The West Virginia Department of Education has released new guidelines limiting when a school should enter into a widespread contact tracing quarantine.
School leaders said these revised rules, which were created in conjunction with the Department of Health and Human Resources (DHHR), will help keep children in the classroom for in-person learning instead of closing entire buildings due to a COVID-19 outbreak.
The state has not issued a mandate forcing schools to universally require masks, instead, continuing to allow local control by school boards and local health officials.
The updated rules no longer require a school to quarantine students or staff if an universal mask policy is in place. Contact tracing would only be needed if someone was exposed in the cafeteria or during another extracurricular activity where people are not wearing masks. The state recommends schools limit potential exposure by having students eat in a group of friends or in their classroom.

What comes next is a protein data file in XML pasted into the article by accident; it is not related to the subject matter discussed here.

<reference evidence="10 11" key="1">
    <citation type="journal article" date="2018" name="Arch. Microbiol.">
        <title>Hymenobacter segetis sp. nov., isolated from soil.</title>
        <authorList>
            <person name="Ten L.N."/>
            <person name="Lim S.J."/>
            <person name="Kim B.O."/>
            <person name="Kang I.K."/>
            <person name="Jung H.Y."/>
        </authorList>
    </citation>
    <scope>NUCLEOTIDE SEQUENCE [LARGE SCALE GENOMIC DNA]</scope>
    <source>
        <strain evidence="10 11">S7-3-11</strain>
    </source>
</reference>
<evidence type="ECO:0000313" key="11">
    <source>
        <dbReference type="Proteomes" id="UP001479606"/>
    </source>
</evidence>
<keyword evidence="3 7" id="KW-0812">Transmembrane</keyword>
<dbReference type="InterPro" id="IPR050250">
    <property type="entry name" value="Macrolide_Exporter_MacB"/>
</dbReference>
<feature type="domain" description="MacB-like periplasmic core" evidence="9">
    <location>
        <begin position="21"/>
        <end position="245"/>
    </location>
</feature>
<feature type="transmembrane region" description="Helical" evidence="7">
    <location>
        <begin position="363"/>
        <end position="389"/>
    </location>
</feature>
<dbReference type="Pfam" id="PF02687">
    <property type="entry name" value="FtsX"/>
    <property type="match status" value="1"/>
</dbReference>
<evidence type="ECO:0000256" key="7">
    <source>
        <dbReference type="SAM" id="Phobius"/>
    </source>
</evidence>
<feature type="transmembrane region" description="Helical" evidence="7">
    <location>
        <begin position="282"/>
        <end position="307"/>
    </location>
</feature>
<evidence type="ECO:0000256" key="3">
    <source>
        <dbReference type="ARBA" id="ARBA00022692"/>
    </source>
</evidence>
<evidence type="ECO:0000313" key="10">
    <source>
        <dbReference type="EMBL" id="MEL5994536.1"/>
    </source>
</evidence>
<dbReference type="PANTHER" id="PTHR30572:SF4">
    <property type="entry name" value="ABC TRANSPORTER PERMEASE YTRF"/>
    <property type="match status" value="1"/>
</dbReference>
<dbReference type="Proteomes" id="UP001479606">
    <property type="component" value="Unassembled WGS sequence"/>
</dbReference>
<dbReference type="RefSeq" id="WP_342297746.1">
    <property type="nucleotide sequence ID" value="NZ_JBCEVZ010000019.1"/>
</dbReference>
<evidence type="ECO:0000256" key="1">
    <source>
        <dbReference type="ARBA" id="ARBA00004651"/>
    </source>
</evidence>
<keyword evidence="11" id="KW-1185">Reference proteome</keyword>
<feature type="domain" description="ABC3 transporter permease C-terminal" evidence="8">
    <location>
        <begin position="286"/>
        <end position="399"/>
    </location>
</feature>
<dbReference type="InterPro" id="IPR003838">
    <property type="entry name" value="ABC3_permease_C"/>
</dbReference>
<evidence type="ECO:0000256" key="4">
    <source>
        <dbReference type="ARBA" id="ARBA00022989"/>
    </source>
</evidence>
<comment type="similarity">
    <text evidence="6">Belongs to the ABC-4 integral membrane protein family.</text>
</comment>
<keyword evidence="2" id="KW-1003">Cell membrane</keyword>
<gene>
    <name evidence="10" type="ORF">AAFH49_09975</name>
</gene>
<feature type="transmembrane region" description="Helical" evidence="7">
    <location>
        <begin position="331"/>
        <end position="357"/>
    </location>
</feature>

Schools that do not have a universal mask policy will still have to quarantine students and staff who are not fully vaccinated. However, schools should now only quarantine people who were within 6 feet of an infected person in a classroom, on a bus or in the cafeteria -- instead of placing an entire classroom in quarantine under the current rules.
The definitions of a school outbreak has also been changed to keep buildings open if there is a manageable number of cases. A school outbreak will only be declared if more than three cases, or 10%, of students or staff in a specific group test positive for COVID-19. Schools can now only be closed if so many teachers are out sick that it becomes unsafe to hold in-person instruction or double the normal amount of students are absent.